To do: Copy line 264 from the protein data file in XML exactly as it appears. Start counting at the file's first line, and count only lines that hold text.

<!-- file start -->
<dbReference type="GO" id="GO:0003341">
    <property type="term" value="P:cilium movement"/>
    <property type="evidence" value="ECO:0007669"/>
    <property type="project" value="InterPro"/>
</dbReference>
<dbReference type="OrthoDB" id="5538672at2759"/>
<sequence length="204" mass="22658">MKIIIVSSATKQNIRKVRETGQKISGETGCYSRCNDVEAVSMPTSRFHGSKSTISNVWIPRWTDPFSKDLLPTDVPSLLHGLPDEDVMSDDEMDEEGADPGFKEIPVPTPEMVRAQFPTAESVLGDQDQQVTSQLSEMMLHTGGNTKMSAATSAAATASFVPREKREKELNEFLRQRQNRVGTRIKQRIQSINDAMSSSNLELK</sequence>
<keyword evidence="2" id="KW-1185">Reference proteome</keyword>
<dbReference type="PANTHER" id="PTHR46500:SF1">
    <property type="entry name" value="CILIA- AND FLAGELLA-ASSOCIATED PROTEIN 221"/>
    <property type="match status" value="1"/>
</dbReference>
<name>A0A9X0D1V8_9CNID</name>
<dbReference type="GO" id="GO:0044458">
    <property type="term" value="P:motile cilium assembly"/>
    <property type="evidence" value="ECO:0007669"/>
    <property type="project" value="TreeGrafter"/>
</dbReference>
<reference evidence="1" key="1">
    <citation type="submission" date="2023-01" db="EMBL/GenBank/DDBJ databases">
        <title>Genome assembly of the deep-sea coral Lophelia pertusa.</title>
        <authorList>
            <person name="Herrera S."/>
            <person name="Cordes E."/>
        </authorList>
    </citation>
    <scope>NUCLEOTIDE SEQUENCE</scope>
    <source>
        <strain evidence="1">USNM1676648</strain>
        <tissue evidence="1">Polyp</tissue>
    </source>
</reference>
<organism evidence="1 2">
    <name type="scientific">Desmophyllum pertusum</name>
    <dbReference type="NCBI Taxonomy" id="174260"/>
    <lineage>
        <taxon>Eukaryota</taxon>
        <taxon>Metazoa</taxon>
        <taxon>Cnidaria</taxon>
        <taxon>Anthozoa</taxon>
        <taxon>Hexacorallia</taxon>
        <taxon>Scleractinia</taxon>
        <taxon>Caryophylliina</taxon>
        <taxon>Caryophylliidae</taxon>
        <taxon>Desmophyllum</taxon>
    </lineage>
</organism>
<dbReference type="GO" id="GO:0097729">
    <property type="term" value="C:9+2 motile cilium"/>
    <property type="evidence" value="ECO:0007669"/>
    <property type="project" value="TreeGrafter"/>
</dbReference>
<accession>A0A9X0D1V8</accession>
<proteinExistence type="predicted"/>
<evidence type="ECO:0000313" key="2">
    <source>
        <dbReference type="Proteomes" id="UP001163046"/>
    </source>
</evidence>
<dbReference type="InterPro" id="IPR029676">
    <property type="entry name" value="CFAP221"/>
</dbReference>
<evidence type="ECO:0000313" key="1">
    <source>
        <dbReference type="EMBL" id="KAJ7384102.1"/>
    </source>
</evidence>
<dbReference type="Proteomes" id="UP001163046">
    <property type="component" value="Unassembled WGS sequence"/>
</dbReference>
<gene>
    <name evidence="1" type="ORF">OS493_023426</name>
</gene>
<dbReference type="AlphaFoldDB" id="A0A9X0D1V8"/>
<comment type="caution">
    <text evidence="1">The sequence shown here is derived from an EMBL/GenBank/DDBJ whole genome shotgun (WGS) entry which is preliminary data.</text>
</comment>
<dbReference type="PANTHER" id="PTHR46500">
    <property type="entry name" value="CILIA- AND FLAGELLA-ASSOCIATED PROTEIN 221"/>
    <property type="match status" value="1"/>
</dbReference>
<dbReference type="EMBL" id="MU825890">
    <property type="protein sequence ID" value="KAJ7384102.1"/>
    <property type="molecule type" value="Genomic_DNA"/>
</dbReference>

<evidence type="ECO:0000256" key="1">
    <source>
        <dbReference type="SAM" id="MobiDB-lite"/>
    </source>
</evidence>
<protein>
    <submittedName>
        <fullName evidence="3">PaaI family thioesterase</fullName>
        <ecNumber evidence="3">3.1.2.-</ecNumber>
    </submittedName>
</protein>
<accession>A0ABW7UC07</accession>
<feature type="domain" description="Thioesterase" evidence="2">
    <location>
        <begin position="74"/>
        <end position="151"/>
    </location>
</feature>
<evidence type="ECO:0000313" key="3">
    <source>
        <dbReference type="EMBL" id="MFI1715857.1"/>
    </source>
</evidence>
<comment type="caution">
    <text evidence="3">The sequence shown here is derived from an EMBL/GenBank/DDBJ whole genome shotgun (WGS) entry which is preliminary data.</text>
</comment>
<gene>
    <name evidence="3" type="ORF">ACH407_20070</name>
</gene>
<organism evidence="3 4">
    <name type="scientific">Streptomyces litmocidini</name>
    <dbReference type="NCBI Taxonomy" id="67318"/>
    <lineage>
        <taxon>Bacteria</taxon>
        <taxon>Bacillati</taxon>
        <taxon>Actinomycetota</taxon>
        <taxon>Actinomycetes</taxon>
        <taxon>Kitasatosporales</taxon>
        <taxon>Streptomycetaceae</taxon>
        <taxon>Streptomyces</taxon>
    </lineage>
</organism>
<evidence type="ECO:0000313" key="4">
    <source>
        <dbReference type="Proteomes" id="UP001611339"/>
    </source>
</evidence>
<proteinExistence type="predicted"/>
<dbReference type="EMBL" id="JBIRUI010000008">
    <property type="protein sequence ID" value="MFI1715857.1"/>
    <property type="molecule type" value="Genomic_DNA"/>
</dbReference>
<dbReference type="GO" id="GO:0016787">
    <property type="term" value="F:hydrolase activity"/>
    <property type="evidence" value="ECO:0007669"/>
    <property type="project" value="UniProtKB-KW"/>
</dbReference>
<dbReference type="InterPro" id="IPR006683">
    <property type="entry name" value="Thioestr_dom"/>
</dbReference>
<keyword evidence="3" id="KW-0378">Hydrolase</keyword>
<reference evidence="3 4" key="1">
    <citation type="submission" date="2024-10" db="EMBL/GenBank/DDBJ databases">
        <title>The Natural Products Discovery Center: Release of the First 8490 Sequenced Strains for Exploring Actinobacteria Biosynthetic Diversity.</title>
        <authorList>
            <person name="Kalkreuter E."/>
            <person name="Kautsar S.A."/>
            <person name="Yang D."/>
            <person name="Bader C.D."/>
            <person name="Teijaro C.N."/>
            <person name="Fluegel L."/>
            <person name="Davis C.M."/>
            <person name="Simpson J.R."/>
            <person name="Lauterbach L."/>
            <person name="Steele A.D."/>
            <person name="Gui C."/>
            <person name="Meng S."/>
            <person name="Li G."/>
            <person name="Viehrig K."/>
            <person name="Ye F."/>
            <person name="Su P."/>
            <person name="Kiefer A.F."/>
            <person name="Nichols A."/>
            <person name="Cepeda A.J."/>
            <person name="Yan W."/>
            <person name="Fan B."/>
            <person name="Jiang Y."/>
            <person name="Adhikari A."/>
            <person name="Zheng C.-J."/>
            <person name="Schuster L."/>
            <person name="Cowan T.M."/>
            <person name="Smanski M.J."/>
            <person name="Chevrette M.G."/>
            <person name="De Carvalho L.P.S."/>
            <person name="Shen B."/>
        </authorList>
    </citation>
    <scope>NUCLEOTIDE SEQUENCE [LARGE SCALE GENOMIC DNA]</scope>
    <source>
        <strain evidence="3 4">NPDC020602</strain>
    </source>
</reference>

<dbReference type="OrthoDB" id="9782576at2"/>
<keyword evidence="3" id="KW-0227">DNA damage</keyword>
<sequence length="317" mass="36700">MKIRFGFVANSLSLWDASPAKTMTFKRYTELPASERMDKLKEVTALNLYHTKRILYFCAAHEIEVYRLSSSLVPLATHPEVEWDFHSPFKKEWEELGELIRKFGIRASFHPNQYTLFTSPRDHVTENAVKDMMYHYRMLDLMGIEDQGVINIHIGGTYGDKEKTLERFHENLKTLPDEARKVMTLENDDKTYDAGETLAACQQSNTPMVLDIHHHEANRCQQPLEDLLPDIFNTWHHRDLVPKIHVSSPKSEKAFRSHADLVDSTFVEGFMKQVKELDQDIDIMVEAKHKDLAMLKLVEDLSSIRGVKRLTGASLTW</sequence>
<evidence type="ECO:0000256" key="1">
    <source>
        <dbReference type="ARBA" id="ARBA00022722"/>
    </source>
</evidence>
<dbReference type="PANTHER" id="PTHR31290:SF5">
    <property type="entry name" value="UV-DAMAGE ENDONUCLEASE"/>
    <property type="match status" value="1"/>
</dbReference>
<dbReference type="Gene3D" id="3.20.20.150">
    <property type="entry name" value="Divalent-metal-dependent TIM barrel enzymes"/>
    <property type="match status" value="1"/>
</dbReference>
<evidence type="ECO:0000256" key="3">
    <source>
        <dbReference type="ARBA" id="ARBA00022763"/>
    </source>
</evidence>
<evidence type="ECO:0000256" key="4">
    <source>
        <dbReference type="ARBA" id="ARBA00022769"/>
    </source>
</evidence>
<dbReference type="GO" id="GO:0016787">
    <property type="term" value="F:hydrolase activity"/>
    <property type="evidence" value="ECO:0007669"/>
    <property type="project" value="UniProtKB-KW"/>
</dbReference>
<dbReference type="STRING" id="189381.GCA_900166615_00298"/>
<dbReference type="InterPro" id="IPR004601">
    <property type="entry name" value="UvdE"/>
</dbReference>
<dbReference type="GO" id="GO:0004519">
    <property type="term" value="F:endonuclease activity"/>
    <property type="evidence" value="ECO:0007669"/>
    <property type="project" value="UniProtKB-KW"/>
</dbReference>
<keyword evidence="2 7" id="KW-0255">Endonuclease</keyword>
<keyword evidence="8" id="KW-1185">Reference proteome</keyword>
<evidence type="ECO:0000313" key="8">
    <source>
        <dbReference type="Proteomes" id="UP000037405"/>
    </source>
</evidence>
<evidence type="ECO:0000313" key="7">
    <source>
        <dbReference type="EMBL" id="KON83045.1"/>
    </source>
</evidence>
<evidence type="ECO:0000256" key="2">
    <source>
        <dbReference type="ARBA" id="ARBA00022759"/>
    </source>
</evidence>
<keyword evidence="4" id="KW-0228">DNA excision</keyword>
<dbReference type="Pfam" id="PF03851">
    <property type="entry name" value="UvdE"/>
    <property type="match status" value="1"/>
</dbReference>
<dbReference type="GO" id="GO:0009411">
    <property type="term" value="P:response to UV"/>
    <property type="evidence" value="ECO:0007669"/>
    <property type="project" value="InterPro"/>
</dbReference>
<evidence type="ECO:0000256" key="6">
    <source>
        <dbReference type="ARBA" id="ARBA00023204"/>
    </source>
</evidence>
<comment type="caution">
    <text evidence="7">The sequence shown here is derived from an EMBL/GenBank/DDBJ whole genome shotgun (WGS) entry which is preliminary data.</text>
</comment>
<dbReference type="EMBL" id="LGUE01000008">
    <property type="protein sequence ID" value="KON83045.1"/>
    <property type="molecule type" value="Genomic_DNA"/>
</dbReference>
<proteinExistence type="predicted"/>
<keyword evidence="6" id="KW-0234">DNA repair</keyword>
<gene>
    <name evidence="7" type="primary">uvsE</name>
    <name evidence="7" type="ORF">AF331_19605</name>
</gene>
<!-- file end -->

    <property type="protein sequence ID" value="KON83045.1"/>